Changes to early learning goals reduce teacher workload – but might not help prepare pupils for KS1

Proposed changes to the early years learning goals have been found to help reduce teacher workload, but may not have made children better prepared for key stage one.

An independent evaluation of the proposed changes has been published as the Department for Education launched a consultation into its plans for the early years foundation stage profile.

There are currently 17 early learning goals that reception pupils are assessed against, which look at pupil development across language and communication, reading and writing, numbers, art and design, physical development, self-confidence and relationships, and understanding of the world.

The new approach proposes a greater focus on vocabulary development, while concepts of shape, space and measure have been removed from the maths goal entirely. In the pilots of the new goals, pupils were no longer be expected to count to 20, but this has been added back into the proposals that are being consulted on.

The new early learning goals were trialled in 23 schools last year. Analysis of the pilot by the Education Endowment Foundation found that teachers viewed the changes “positively” and saw the new goals as much clearer than the other ones, with teachers reporting reduced workload and more time to spend with pupils as a result of the new goals.

“The reduction in the burden of recording observations combined with the understanding they could use their own judgements meant that teachers found their workload in relation to the EYFS Profile had been reduced. Teachers reported using this time to spend with children instead of paperwork,” the report said.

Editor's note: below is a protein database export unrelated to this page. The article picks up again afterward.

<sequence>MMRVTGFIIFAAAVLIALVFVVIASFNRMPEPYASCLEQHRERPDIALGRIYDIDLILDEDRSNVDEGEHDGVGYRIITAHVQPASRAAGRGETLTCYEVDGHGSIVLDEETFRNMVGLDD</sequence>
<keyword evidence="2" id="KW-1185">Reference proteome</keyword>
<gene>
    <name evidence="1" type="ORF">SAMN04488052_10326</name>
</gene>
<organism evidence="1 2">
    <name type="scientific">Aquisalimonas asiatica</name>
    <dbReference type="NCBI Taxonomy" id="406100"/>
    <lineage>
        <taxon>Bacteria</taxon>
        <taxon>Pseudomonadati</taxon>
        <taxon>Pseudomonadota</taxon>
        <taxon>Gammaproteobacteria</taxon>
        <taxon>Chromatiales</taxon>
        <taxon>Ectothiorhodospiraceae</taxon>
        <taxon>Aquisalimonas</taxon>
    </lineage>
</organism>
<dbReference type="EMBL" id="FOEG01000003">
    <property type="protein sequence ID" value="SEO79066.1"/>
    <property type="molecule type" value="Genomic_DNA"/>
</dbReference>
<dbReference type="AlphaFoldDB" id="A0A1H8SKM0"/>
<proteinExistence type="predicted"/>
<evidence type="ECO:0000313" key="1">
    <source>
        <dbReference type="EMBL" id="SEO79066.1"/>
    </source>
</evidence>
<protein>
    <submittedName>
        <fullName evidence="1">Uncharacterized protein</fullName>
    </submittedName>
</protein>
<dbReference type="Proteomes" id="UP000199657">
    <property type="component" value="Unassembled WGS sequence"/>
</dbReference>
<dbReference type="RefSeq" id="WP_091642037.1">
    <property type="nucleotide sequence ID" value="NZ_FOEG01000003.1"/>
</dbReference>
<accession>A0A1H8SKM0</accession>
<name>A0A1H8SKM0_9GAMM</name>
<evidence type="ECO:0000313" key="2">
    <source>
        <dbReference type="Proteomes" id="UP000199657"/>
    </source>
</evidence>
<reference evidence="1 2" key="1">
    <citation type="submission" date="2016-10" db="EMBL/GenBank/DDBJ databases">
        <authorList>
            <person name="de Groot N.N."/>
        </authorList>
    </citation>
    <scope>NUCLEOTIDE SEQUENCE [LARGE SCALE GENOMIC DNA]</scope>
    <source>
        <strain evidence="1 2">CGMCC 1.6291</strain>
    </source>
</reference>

However, the EEF also noted there were “mixed views” as to whether pupils would be more ready for key stage 1 under the new approach and whether or not they were more challenging than before, and has recommended more research is carried out.

It also found teachers raised “a number of concerns” about the accuracy of assessments using the revised goals, particularly for pupils with special needs and in writing and personal, social and emotional development, and the risk of variation in assessments between schools.

“Another concern was the accuracy of assessments under the new early learning goals for children who are shy, lack confidence or are not naturally forthcoming. With some early learning goals, these children were felt to be at a disadvantage,” the report said.

The DfE today launched a consultation to gather views from early years staff and other experts on the proposed changes to the educational programmes, early learning goals and assessment and moderation process.

The consultation will run until January 31. The new goals are set to be rolled out nationwide in September 2021.

Schools minister Nick Gibb said it was “encouraging” that the pilot showed teachers were able to spend more time interacting with children.

“The consultation launched today will help make sure the early years foundation stage framework will make a difference to a child’s education as they move through the early years to more formal schooling.”

Edited to clarify that the consultation includes proposals that children should count to 20

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